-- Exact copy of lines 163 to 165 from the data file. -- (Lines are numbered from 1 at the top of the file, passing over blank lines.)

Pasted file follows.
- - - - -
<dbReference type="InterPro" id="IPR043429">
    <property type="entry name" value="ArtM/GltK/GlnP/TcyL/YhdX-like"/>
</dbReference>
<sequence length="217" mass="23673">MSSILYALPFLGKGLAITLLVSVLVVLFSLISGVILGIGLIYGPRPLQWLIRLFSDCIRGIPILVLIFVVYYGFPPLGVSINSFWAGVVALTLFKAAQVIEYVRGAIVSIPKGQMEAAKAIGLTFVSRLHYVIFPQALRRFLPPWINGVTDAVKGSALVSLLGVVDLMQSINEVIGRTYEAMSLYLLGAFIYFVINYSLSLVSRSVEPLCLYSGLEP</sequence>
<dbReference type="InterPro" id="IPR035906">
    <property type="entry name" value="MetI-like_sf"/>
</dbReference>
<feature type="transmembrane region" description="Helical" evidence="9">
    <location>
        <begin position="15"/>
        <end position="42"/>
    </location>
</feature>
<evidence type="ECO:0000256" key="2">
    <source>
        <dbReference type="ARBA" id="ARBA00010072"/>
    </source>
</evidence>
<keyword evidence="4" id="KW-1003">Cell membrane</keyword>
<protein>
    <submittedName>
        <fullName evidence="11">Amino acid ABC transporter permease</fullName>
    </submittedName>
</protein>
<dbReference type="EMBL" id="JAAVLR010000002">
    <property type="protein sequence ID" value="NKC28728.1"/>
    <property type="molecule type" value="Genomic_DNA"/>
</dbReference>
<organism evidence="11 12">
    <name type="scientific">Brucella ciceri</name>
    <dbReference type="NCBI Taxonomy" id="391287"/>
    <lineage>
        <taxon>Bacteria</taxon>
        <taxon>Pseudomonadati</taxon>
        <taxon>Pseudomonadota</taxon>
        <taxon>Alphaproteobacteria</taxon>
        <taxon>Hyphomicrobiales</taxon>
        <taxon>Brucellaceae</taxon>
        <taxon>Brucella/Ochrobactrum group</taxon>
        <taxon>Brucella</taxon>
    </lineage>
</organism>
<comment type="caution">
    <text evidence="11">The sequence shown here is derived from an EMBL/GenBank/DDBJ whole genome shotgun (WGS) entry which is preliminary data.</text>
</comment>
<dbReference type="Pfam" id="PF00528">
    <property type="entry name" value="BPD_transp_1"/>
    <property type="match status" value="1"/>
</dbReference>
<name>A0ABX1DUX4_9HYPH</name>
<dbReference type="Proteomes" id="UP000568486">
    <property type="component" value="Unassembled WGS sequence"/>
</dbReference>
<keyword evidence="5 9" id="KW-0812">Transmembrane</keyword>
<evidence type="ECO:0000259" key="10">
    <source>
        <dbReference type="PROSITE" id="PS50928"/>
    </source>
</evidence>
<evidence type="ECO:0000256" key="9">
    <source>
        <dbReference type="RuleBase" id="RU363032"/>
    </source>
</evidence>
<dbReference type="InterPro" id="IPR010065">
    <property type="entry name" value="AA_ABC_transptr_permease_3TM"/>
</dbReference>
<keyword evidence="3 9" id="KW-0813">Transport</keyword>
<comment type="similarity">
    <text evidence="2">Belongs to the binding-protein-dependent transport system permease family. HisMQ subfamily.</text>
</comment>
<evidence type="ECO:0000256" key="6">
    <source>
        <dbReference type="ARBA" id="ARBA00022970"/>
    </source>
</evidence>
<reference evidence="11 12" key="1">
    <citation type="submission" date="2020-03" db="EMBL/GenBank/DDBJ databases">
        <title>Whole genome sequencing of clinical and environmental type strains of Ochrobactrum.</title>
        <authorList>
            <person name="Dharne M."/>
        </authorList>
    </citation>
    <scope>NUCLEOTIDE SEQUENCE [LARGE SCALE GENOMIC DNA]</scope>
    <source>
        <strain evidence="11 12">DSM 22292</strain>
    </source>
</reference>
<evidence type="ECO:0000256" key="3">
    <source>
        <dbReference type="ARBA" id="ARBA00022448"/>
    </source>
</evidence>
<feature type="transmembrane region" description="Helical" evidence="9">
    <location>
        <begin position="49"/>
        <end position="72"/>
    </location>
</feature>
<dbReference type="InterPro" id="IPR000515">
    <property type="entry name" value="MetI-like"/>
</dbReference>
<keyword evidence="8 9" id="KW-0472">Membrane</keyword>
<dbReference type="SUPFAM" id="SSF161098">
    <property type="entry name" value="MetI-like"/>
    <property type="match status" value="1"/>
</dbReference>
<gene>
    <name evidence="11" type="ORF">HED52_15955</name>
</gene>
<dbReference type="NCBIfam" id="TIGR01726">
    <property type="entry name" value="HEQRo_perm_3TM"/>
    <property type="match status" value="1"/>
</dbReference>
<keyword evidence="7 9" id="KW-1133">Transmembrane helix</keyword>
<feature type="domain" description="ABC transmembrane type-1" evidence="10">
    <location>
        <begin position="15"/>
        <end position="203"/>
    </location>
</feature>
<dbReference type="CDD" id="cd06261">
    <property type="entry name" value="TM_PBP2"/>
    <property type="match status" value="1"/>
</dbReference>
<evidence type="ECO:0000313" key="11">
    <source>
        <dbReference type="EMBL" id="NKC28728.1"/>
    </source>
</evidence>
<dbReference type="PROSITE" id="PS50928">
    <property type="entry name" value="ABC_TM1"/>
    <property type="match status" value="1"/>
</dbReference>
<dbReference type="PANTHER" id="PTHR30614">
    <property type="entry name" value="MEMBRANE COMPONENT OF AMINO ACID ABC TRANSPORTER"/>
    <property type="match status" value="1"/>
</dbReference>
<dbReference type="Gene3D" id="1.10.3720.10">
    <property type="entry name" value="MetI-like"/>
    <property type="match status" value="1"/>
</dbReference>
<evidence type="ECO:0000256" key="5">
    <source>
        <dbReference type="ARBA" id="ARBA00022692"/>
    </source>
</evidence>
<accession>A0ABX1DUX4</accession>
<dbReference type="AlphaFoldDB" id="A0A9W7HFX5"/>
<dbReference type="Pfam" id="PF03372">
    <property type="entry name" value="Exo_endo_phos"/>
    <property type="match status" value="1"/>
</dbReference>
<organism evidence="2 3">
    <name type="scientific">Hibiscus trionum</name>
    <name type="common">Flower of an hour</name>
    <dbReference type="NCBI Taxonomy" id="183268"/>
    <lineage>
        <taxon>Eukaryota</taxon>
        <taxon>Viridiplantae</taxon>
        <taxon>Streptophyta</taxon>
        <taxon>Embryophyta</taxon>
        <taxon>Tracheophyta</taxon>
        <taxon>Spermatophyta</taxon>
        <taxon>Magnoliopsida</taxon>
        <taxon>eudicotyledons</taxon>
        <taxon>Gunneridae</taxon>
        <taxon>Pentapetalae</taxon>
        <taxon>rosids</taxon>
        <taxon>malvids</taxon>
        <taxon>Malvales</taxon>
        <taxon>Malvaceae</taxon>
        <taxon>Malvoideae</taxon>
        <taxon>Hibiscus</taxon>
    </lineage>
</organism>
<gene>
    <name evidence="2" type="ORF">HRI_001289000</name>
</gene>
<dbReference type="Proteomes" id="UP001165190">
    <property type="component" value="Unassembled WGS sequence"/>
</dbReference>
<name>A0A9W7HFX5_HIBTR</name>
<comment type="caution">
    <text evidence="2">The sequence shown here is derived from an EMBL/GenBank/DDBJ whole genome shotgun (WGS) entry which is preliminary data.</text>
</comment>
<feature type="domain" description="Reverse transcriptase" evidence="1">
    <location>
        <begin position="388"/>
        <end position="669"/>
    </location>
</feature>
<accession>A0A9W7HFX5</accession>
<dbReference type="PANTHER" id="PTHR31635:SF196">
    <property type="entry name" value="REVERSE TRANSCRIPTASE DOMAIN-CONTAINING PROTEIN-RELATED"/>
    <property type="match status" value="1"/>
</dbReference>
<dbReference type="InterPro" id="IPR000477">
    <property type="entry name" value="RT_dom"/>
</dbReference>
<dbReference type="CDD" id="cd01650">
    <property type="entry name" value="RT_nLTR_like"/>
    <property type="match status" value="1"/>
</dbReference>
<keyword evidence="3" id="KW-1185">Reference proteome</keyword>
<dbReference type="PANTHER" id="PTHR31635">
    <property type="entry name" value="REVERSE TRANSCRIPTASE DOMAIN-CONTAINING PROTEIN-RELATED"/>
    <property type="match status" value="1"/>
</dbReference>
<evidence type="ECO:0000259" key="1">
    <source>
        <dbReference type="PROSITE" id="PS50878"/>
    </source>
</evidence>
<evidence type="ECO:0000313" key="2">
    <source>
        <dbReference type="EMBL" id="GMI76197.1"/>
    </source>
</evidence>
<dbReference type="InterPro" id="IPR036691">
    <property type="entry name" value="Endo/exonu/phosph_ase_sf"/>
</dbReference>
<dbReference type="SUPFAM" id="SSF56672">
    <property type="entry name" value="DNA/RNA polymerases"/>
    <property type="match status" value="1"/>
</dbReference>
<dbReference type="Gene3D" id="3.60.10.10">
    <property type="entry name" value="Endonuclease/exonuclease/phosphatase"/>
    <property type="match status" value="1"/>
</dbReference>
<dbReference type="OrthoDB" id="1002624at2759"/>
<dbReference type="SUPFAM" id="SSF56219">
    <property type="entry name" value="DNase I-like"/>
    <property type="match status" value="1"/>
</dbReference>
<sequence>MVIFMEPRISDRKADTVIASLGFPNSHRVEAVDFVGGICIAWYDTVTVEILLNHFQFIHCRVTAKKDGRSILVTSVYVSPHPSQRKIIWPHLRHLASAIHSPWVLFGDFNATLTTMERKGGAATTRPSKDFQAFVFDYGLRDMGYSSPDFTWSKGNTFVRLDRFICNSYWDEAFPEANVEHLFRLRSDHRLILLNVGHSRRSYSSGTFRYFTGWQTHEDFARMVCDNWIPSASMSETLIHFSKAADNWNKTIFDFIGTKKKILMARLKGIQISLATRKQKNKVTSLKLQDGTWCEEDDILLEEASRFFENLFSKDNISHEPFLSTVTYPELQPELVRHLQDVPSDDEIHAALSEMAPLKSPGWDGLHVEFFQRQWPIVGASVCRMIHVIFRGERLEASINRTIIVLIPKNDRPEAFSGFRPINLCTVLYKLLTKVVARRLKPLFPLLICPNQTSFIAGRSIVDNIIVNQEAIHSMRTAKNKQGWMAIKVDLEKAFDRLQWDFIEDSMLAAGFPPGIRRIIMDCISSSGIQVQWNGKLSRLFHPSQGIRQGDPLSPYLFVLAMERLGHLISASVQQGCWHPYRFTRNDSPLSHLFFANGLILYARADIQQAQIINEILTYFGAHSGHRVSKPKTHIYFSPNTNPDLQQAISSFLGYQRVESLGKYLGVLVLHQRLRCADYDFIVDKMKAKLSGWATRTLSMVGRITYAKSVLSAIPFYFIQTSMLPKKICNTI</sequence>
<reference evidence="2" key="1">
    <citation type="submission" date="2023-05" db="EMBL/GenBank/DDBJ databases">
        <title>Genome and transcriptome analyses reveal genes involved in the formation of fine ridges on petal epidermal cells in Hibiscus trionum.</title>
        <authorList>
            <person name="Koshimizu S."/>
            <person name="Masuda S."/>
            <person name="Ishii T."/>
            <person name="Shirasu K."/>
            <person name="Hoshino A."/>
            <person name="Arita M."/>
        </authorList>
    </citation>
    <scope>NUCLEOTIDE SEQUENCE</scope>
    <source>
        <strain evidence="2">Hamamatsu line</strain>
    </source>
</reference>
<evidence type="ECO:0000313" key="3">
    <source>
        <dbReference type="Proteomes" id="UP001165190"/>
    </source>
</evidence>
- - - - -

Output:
        <taxon>Tracheophyta</taxon>
        <taxon>Spermatophyta</taxon>
        <taxon>Magnoliopsida</taxon>